A no messing around guide to the coolest things to eat, drink and do in Vancouver and beyond. Community. Not clickbait.

We Tried to Make Savio Volpe’s Awesome Kale Salad at Home (with Delicious Results)

In Scout’s How to Cook Vancouver series, we will be striving to combine our addiction to dining out with our passion for cooking by challenging ourselves to make Vancouver’s best restaurant dishes in our own homes.

I’m aware that nobody’s eyes brighten at the idea of kale salad anymore. I’m also aware that the mention of kale itself is enough to elicit immediate thought-wandering. What’s more, I know most people settling into their seats at Osteria Savio Volpe – the Fraserhood’s heavily lauded Italian restaurant – have visions of pasta dancing in their heads, not green things. Call me unoriginal (which actually constitutes a terrific burn in this part of town), but when I’m nestled into my booth at Savio sipping a neon Aperol spritz in-between bites of luscious pasta and forkfuls of meltingly tender meatballs…I want that kale salad.

I want the punchy garlic undercurrent; I want the crunch of oil-kissed breadcrumbs; I want the lemony kick of the dressing; and I suppose I want the actual kale, too. A true creature of habit, I want the exact back-to-back bite combo of meatball-kale salad-pasta on repeat forever, spaced between generous sips of perfectly bitter cocktails. I want it so much that this kale salad – a tribute to my go-to ‘verdure’ (vegetable) order at Savio – winds up on my dinner menu often enough that I can vouch for its integrity in-between bites of roast chicken, veal parm, braised meats, and so forth. Adapted from a dish created by my forever idol, Deb Perelman, this recipe has been tweaked to highlight the ingredients found in Savio’s signature salad.

A quick(ish) note on buying and preparing kale: this recipe calls for Tuscan (aka lacinato, aka dinosaur, aka why-does-this-vegetable-have-so-many-monikers) kale, which is characterized by bumpy but otherwise flat leaves (flat meaning ‘not curly’, in this context) that range from a dark green to almost purplish-black. Tuscan kale is more tender and texturally-palatable than curly kale, which in my opinion is not ideally suited for raw applications such as salad. Additionally, you’ll note that I’ve been quite prescriptive in my directions for cutting the kale, mostly because it constitutes nearly the entirety of the salad and the “ribboning” of it is part of what I find so texturally pleasing about this dish. Trust me, once you’ve gotten through the grunt work of prepping 2 heads of shredded kale, the rest comes together in a snap!

Kale Salad, Savio-Style

Ingredients (Serves 4-6):

-2 large bunches Tuscan kale
– 1 large lemon (at least)
– Good olive oil (~3 tbsp total)
– ¼ cup panko bread crumbs
– 1 clove of garlic, finely grated or minced
– 1/3 cup finely grated pecorino romano cheese (or sub equal amount of fresh parmesan)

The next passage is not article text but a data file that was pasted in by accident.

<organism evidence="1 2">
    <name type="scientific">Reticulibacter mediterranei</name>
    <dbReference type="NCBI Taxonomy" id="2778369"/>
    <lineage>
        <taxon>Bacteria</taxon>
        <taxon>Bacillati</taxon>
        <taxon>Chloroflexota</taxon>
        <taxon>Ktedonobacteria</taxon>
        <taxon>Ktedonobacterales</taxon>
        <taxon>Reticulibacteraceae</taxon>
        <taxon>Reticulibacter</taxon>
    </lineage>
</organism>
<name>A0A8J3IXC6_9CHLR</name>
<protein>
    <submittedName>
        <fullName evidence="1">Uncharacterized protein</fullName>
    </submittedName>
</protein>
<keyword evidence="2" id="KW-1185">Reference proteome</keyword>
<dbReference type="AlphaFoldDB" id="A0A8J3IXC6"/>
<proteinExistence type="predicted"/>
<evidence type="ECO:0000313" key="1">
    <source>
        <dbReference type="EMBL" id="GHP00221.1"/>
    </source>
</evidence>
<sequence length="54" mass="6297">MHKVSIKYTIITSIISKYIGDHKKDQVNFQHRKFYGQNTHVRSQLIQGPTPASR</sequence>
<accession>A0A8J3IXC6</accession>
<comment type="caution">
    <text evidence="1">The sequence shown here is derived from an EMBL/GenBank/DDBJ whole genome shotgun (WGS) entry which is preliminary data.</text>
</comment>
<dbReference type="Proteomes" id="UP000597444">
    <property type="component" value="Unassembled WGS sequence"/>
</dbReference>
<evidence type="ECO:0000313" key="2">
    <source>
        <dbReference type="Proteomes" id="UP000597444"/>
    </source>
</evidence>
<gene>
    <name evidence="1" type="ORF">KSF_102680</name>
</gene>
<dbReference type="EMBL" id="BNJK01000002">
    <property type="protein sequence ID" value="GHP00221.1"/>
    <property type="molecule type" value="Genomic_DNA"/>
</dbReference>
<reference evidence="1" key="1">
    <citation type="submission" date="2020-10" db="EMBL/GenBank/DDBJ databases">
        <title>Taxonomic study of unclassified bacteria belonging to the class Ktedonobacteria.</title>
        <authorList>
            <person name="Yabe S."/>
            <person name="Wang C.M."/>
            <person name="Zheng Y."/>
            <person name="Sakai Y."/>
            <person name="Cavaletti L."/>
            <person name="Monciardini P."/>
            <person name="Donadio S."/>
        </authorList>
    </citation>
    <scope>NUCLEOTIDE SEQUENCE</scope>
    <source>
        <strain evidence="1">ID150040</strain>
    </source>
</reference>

– Sea salt + freshly ground black pepper
– Handful of toasted pine nuts, optional and not in keeping with Savio’s version but delightful nonetheless


Start by gently rinsing the kale leaves and patting completely dry. Use a small sharp knife to cut out the thick “rib” from each leaf (the part that comprises the entire stem) and discard. Cut the leaves lengthwise into ½-inch sections – you should be left with LOTS of long, skinny strips of kale. If your kale leaves were unreasonably long (more than a foot or so), cut your strips in half to shorten them. Stack up several strips at a time, roll them up as neatly as you can, then cut very thin ribbons of kale, starting at one of the “open” ends of the roll. Repeat until all of the strips have been stacked, rolled, and cut. This technique is called ‘chiffonade’ and can easily be looked up for online visual support if you’re at all confused. Once done, you should have ~5 generous cups of finely shredded kale. Place the kale into a medium bowl and, using your hands, gently massage 2 tbsp freshly squeezed lemon juice into the ribbons. Let the kale sit while you prepare the remaining ingredients.

Heat a small pan over medium heat. Add 2 tsp olive oil, panko crumbs, and garlic to the hot pan and stir quickly to combine. Keep stirring and tossing until the panko has become golden and the garlic is sizzling – this happens fairly quickly and, by the same token, burns fairly quickly, so stay vigilant! Set onto a small plate to cool. Toss the kale ribbons with 1 tbsp olive oil, a good pinch of sea salt, and a generous grind of black pepper. Toss in the pecorino and pine nuts (if using). Stir in the cooled breadcrumbs, then taste and adjust anything that you think needs adjusting. I like my salads fairly well-dressed so I usually add in another splash of olive oil; I also like them bright, so another squeeze of lemon is usually also called for. You decide what you think needs to be amped up for your own enjoyment, and – once the flavours have been tweaked to your liking – serve immediately.


Neighbourhood: Fraserhood
615 Kingsway

There are 2 comments

We Tried to Make Trafiq’s Decadent ‘Chunky Monkey’ at Home

Though easy enough, this recipe does require some forethought due to the lengthy chill time before and after baking.

We Tried to Recreate Chambar’s Famous Short Rib Fricassee at Home

With an assist from the Vancouver Eats cookbook, Maciel does her best to reproduce one of Vancouver's greatest dishes...

We Tried to Recreate Pepino’s Sublimely Delicious ‘Chicken Piccata’ at Home…

The latest in this cooking series focuses on a classic Italian-American staple that is done to perfection on Commercial Drive.

We Tried to Recreate Havana’s Delicious ‘Cubano’ Sandwich at Home

The latest in this cooking series focuses on a humble but mighty sandwich that comes from Commercial Drive by way of Florida.